Social Development and Quality of Life

Article excerpt

THE World Summit for Social Development that will be held in Copenhagen early next year will be an opportunity for the international community to search for a new approach to a very wide range of questions of fundamental importance to all of us. These questions include the nature of work and the concept of "active life" (including leisure), mechanisms for the transfer of knowledge, systems for providing assistance to developing countries, trade relationships, the form of higher education, and many others.

Development efforts in the past have given priority to economic growth, but they have been unable to prevent widespread poverty and provide full employment. Among their consequences have been the marginalization and exclusion of large sections of the population, the acceleration of the rural exodus, the deterioration of the urban habitat, the ghettoization of the suburbs and the degradation of the natural environment. Meanwhile, structural adjustment policies have severely affected social sectors such as education and health and in some countries have even compromised the prospects for economic recovery. A world-wide "social adjustment" must now be achieved.

Economic growth should serve the cause of social development and respect the environment. Machines should replace people only to do work that cannot really be done efficiently by men and women. Otherwise, there will be a huge social price to be paid in terms of unemployment, extremism and violence.

I believe that action to promote social development should be taken on six major fronts:

1. Endogenous capacity building in each country.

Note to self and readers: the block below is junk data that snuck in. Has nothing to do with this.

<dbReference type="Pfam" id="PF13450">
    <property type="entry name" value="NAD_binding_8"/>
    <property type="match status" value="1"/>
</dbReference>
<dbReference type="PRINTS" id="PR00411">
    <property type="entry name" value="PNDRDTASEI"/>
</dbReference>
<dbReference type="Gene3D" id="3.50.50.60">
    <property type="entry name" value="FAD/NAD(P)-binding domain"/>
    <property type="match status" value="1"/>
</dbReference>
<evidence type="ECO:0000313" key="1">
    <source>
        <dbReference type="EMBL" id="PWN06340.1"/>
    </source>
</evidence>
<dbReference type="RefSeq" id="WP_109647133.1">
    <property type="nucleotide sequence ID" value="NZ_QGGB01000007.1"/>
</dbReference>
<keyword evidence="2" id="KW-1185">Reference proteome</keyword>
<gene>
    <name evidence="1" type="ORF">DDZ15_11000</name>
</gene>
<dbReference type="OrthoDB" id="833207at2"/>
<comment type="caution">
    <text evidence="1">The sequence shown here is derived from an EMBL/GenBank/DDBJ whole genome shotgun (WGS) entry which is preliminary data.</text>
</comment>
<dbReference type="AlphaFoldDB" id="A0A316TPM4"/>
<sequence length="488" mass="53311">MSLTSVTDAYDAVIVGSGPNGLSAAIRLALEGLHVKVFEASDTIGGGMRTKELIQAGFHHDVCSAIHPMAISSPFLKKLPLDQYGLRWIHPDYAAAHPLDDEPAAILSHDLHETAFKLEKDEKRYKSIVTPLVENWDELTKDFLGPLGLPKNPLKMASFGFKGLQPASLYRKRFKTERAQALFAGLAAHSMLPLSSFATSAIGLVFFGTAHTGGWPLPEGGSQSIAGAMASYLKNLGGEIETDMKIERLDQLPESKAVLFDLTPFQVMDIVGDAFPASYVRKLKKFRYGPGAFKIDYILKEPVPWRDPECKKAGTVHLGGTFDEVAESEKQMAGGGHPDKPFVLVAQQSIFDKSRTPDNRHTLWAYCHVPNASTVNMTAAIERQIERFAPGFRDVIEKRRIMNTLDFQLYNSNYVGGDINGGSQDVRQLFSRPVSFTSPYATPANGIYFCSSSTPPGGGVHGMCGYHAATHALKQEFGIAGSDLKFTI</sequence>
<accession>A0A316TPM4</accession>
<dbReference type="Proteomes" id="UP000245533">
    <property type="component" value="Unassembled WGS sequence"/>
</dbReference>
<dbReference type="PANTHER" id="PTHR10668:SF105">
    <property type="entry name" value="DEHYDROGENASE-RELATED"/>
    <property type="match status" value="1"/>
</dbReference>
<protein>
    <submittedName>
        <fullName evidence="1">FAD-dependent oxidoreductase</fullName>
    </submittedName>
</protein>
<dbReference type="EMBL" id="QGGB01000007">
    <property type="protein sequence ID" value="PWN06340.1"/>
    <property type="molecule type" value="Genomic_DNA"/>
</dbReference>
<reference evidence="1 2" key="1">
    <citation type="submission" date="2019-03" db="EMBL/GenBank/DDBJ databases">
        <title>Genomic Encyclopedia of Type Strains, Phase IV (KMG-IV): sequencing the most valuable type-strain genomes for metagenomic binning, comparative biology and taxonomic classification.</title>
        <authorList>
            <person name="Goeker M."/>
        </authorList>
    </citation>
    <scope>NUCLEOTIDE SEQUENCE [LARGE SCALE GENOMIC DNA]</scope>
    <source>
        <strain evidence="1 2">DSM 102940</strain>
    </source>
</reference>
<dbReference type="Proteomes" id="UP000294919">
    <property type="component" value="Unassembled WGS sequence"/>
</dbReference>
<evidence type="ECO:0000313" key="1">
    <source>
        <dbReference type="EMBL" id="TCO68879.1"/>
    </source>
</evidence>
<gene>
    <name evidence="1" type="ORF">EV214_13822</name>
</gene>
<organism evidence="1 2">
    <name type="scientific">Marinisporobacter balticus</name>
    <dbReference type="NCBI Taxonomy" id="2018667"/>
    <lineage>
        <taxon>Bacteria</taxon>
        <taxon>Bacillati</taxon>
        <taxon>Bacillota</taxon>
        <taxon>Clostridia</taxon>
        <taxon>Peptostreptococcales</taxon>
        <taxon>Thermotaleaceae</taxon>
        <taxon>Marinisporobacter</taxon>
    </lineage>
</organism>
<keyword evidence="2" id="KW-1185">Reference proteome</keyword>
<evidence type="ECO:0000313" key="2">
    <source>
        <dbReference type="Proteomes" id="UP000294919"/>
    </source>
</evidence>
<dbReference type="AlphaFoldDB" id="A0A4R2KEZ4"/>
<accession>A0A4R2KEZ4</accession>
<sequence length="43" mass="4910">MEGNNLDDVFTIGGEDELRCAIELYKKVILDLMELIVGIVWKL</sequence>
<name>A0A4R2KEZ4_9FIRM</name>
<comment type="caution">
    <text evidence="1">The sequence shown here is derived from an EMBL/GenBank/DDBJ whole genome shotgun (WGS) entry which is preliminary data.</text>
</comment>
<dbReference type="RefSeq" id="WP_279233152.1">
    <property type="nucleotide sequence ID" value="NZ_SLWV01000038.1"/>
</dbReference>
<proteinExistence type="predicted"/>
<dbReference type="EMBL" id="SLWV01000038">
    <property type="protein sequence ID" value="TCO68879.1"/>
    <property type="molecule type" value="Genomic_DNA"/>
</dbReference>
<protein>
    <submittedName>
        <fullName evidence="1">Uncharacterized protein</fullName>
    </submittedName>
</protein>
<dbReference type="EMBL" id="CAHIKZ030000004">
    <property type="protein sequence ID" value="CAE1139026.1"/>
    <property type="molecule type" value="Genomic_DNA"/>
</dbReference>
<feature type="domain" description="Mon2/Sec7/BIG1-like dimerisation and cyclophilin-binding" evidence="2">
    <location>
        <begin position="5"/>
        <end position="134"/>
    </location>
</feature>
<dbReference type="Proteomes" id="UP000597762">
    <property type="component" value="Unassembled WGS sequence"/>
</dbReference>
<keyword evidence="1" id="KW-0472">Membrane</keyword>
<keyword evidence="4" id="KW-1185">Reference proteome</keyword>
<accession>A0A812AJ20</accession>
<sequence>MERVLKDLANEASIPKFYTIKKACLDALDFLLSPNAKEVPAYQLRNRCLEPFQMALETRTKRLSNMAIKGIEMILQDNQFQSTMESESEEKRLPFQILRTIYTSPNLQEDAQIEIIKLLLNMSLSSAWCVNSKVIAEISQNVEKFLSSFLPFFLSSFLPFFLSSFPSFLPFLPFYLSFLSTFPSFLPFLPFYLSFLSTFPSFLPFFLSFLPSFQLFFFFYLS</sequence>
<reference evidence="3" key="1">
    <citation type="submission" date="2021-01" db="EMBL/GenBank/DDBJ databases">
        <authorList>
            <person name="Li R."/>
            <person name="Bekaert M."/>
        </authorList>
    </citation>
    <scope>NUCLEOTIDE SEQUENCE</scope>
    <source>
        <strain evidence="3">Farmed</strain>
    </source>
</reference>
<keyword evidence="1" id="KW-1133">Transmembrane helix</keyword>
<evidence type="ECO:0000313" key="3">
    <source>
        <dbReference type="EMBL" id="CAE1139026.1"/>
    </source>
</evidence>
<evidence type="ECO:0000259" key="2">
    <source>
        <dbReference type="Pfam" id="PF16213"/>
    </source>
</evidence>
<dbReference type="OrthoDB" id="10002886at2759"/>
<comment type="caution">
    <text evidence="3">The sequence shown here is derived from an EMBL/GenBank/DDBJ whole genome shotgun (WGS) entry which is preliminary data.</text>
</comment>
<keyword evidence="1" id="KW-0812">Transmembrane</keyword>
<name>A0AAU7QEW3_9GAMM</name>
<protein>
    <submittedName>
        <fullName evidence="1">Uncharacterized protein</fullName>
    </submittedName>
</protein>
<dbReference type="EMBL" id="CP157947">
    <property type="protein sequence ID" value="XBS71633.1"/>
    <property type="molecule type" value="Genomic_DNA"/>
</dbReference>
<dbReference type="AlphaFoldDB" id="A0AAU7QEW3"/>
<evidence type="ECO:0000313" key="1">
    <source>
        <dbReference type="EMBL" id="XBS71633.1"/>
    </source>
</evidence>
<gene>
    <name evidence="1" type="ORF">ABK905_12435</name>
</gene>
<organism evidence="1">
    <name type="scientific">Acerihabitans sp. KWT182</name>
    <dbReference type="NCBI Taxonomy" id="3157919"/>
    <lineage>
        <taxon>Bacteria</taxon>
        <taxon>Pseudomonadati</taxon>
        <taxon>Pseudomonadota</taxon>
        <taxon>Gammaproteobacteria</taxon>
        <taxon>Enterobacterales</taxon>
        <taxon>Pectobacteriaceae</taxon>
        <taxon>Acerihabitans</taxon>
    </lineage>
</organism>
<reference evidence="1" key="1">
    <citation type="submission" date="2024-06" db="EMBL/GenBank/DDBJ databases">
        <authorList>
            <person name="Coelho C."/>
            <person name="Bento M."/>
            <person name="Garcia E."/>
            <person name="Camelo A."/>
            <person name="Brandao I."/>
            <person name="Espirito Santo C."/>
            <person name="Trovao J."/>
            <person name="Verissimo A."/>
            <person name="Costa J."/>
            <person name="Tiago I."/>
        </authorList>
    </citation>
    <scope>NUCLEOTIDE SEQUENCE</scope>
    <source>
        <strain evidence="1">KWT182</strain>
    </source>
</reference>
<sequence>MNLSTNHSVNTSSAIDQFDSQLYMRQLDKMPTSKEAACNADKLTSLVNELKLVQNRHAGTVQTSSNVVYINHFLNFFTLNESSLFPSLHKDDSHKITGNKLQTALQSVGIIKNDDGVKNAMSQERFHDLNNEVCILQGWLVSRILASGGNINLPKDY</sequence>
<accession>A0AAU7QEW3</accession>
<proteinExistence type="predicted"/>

* Education and training should be given the highest priority and investment in education should be increased so that socially distant and geographically remote populations can have access to knowledge. Intensive training courses should be permanently available without regard to age or level of previous studies.

* Education and empowerment of girls and women are key factors in curbing population growth, promoting gender equity and in developing the full potential of women.

* A new role for higher education should be found in all countries, incorporating lifelong higher-learning facilities.

* Continuing efforts should be made to promote the transfer and sharing of knowledge, particular in science and technology.

* Development should be based on the will of each society and should express its fundamental identity. Cultural factors should be an integral part of all strategies designed to achieve balanced development.

2. Promoting the development of rural areas. The problem of emigration from rural areas should be tackled at its roots, particularly through education, through promoting craftsmanship and cultural tourism, encouraging the development of indigenous cultures, ensuring that everyone has access to shelter, and decentralizing education and social services at municipal level. …